Turowski J.M.,Eidgenossische Forschungsanstalt WSL Birmensdorf |
Rickenmann D.,Eidgenossische Forschungsanstalt WSL Birmensdorf
Journal of Hydraulic Engineering | Year: 2010
Several indirect methods have been proposed to measure bed-load transport rates. We analyze the relationships between bed-load transport rates, water discharge, and sensor response and determine what can and what cannot be measured with such sensors. We argue that indirect sensors are in most cases unsuitable to develop a rating curve of bed-load transport rates. Instead, they can be used to estimate sediment yields of individual events as proposed previously. We develop a method to estimate the standard deviations of transport rates and apply it to the field data from the Pitzbach in Austria, where direct high-resolution bed-load transport measurements are available. The method gives good results, depending on the choice of bed-load function used for the calculation. The standard deviations are overestimated by about ∼30%. © 2011 ASCE.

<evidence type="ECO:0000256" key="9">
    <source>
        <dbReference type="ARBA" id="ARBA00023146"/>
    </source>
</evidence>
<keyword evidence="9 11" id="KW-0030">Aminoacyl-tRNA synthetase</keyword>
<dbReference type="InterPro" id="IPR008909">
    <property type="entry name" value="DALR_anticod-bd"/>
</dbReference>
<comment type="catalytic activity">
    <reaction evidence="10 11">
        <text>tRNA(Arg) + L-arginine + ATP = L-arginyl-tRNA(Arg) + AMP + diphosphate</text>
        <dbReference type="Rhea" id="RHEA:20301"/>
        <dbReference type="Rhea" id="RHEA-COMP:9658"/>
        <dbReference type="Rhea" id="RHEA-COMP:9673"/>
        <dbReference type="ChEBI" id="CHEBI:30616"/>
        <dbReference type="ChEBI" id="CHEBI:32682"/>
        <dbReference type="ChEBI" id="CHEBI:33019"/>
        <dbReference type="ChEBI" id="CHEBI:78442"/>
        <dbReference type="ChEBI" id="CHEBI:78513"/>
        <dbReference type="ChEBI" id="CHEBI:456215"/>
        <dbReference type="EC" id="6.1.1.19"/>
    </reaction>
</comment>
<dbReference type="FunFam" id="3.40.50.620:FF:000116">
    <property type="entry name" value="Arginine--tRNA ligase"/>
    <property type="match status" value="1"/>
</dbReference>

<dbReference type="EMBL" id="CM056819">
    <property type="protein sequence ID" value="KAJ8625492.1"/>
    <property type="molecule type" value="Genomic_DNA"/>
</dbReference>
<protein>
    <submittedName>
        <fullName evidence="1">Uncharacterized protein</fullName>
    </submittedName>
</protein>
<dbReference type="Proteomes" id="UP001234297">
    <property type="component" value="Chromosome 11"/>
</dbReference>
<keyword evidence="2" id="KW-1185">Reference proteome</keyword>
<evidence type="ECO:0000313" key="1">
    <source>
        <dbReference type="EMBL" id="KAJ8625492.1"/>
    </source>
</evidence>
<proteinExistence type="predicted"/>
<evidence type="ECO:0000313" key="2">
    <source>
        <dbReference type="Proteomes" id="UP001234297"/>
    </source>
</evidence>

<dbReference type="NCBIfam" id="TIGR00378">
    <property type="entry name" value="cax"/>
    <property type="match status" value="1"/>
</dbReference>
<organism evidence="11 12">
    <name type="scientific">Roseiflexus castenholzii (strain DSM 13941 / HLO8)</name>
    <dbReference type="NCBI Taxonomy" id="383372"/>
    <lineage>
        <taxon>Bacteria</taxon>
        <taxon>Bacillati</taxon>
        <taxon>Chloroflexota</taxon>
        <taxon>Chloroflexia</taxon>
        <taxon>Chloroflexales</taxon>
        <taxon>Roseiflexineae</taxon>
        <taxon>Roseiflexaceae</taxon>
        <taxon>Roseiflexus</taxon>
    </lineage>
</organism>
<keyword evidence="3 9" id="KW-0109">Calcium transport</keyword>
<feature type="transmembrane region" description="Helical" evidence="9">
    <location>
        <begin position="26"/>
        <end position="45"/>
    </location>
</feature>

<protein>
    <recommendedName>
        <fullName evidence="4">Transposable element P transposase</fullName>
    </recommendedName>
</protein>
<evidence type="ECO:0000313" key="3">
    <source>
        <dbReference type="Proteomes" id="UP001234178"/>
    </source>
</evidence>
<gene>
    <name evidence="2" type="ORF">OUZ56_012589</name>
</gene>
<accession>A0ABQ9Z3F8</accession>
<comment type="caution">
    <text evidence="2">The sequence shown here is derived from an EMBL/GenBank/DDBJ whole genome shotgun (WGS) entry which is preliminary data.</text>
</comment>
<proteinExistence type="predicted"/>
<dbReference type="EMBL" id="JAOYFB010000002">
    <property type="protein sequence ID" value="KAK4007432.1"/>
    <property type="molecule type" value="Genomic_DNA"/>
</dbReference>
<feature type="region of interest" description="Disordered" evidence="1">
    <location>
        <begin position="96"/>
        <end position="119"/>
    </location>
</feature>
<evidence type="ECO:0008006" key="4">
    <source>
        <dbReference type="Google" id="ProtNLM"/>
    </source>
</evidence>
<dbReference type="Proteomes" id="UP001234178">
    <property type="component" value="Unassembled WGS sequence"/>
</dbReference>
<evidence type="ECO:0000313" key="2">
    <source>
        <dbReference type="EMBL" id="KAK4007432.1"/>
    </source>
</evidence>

Turowski J.M.,Eidgenossische Forschungsanstalt WSL Birmensdorf
Water Resources Research | Year: 2010
It has been known for a long time that sediment transport rates can vary strongly even if the ambient hydraulic conditions remain steady. In this article, a new approach is described to derive probability distributions of bed load transport rates, starting from the waiting time between the arrivals of individual sediment particles. The formalism should be valid when transport is not dominated by bed form motion. Without any assumptions about the distribution of interarrival times, the approach yields the Birnbaum-Saunders distribution, a two-parameter distribution previously used in lifetime modeling. Observed dependence of mean transport rates on the sampling time and multiscaling are predicted by the distribution. Assuming exponentially and Poisson-distributed interarrival times, the same approach yields the Poisson and the gamma distributions. Using a high-resolution bed load transport data set from the Pitzbach, Austria, the distribution functions are tested on field data. The gamma distribution best describes the data, with maximum deviations of ∼5%. However, the Birnbaum-Saunders distribution may be more useful in certain applications, as it is a general approximation in the proposed formalism and no debated assumptions are necessary for its derivation. Copyright 2010 by the American Geophysical Union.